Marie Panlener, “Sails,” watercolor
I really loved the elegant geometrics of this piece, with its sea-inspired colors, and use of white to give a sense of form of both boats and waves.


jefferyHolbein Award (photo right)
Robert Jeffrey, “Bridge of Sighs,” watercolor
This Venetian scene captures a sense of the fleeting moment, with light hitting only some of the buildings in the distance. It also features an excellent depiction of water and architectural details.

lokSchmincke Award (photo left)
Kerk Hwang Lok, “Closed no. 32,” watercolor
This piece stood out due to its subject matter and technique. It is a close up of something commonly overlooked—a rusty lock and chain. In its ordinariness it is extraordinary. I say that because of the manner of painting, with the intense shadows the objects make against the wall. There is also a beautiful rendering of purple-red shadows, with the rust depicted with small touches of blue and orange.


hutchinsonArtist’s Choice Award II (photo right)
Sonja Hutchinson, “Tipping Point,” watercolor I was very attracted to the color palette of blues and oranges in the work. I liked the turbulence of the scene and the use of abstraction to convey psychological depth. I also like the sensitivity to white space that is activated.


siselAritst’s Choice Award I (photo left)
Wayne Sisel, “A Slice of Cruise Life,” watercolor and gouache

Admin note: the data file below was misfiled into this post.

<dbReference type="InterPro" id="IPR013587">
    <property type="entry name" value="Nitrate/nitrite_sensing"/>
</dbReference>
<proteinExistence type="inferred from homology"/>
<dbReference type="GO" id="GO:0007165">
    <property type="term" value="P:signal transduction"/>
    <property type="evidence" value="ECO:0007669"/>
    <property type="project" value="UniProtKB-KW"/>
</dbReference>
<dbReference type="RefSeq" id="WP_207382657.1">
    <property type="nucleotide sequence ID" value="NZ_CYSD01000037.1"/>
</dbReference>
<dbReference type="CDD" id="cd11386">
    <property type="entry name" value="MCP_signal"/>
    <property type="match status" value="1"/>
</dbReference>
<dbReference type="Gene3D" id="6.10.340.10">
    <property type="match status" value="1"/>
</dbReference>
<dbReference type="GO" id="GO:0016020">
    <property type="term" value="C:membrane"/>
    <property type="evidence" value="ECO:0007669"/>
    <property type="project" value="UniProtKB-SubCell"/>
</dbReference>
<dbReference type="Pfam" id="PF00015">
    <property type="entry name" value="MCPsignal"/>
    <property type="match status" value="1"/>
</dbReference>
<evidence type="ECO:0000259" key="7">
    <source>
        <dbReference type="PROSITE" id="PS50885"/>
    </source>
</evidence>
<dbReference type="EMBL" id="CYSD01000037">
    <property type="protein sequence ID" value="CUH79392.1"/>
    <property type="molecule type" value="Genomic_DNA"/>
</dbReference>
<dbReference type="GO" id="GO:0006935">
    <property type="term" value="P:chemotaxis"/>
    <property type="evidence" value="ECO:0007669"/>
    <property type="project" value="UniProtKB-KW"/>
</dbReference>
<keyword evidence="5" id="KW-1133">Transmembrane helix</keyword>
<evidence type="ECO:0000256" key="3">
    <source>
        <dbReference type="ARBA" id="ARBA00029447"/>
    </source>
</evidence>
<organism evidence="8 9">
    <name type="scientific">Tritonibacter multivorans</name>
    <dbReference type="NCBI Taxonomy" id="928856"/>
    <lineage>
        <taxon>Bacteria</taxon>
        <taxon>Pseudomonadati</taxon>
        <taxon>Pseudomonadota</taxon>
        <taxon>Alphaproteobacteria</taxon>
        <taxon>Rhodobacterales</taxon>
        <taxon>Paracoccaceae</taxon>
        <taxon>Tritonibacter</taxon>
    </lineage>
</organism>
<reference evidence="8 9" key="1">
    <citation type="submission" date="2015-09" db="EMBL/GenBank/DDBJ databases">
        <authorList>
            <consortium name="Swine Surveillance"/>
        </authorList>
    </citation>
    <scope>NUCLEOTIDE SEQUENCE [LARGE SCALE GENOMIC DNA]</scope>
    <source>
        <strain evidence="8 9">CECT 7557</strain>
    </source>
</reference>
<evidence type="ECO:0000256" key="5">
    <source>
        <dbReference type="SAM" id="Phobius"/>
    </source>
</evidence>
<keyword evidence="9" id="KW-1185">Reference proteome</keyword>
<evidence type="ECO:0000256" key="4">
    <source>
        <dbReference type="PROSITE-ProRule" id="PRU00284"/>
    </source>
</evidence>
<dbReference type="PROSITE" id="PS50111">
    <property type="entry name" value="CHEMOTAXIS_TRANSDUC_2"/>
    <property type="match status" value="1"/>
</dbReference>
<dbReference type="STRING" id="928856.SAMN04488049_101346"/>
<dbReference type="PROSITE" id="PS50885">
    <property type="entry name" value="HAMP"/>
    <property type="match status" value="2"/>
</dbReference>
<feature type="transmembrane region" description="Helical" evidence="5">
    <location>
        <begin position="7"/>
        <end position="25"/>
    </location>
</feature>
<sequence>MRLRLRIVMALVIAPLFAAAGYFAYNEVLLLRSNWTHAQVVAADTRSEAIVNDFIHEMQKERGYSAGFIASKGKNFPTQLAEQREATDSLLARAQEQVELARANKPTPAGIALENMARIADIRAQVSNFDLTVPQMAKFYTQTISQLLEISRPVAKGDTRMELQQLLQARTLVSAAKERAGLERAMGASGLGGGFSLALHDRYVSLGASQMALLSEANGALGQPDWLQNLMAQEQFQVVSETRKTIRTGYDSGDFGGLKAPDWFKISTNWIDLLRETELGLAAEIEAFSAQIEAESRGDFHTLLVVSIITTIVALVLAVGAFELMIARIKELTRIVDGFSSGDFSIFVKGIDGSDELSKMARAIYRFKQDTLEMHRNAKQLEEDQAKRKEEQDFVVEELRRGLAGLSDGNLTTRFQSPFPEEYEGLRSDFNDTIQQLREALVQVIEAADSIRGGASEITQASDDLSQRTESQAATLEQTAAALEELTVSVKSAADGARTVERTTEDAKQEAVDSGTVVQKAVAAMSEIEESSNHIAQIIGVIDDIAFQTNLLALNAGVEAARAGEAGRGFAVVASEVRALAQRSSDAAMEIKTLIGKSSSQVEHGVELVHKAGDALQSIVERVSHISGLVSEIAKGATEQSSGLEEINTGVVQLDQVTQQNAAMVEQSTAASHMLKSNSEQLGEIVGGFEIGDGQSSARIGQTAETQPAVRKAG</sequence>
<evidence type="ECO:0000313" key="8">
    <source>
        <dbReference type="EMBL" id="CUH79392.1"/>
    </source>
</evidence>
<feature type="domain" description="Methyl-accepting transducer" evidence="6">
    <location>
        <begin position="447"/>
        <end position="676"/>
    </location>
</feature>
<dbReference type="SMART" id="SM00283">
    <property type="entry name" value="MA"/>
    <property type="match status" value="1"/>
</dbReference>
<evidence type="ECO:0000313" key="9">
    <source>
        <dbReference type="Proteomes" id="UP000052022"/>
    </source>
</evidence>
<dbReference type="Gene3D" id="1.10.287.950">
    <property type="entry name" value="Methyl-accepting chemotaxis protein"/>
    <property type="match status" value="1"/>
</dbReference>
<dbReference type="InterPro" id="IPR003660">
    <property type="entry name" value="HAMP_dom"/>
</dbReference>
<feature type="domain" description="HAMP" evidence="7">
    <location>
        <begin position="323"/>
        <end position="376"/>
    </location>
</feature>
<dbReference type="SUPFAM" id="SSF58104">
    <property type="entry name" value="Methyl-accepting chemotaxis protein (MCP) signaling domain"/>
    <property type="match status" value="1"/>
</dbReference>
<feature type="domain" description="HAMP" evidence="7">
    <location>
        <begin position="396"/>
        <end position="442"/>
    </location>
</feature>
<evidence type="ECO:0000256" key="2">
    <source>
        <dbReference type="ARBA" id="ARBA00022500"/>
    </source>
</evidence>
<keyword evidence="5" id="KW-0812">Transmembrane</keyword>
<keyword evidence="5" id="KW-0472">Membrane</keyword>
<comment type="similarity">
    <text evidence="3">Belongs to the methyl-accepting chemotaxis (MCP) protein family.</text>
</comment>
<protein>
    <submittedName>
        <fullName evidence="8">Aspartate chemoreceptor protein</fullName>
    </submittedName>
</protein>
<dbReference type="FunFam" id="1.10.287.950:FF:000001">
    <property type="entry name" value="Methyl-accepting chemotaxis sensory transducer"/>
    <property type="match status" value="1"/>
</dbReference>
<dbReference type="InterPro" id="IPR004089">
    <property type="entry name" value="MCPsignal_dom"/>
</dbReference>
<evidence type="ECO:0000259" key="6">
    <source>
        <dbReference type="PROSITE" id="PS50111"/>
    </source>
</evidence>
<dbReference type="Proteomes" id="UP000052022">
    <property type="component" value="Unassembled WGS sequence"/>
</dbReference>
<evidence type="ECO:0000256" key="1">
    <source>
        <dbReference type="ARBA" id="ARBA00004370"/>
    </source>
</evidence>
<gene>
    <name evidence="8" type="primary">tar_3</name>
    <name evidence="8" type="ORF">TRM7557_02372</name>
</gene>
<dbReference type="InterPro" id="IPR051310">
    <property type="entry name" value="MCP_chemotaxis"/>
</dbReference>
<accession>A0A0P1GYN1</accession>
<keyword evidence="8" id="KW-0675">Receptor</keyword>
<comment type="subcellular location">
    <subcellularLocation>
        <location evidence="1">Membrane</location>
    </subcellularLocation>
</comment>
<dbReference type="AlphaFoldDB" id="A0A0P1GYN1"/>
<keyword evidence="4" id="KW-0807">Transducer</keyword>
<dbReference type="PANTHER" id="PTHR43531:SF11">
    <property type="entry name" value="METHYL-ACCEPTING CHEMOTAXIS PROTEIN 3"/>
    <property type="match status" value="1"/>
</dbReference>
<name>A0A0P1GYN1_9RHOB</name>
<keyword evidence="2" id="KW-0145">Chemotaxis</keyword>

This vertical composition works so well with the content. I am really drawn to the details of people and objects that counteract the geometrics of the cruise boat’s structure.



dodgeWinsor & Newton Award (photo right)
Daisy Dodge, “Lucky Chucks,” acrylic
The unusual surface quality of this piece really stands out. The heavy textures add an interesting dimension to the subject matter, those worn Converse tennis shoes cropped in such an informal manner.  


trepanierJack Richeson Award (photo left)
Claudia Trepanier, “Radiant Skirt,” watercolor
The composition of this work really stood out, with the intense cropping used to highlight a woman’s skirt and just the toe of one shoe. I really like the sense of movement, luscious colors, and the rendering of detail by the absence of color—it is the white of the paper that makes the design.  


17450 Crippen 17448 Ducks UnlimitedArtworks Art & Frame Award (photo right)
Ken Crippen, “Old Buddies,” watercolor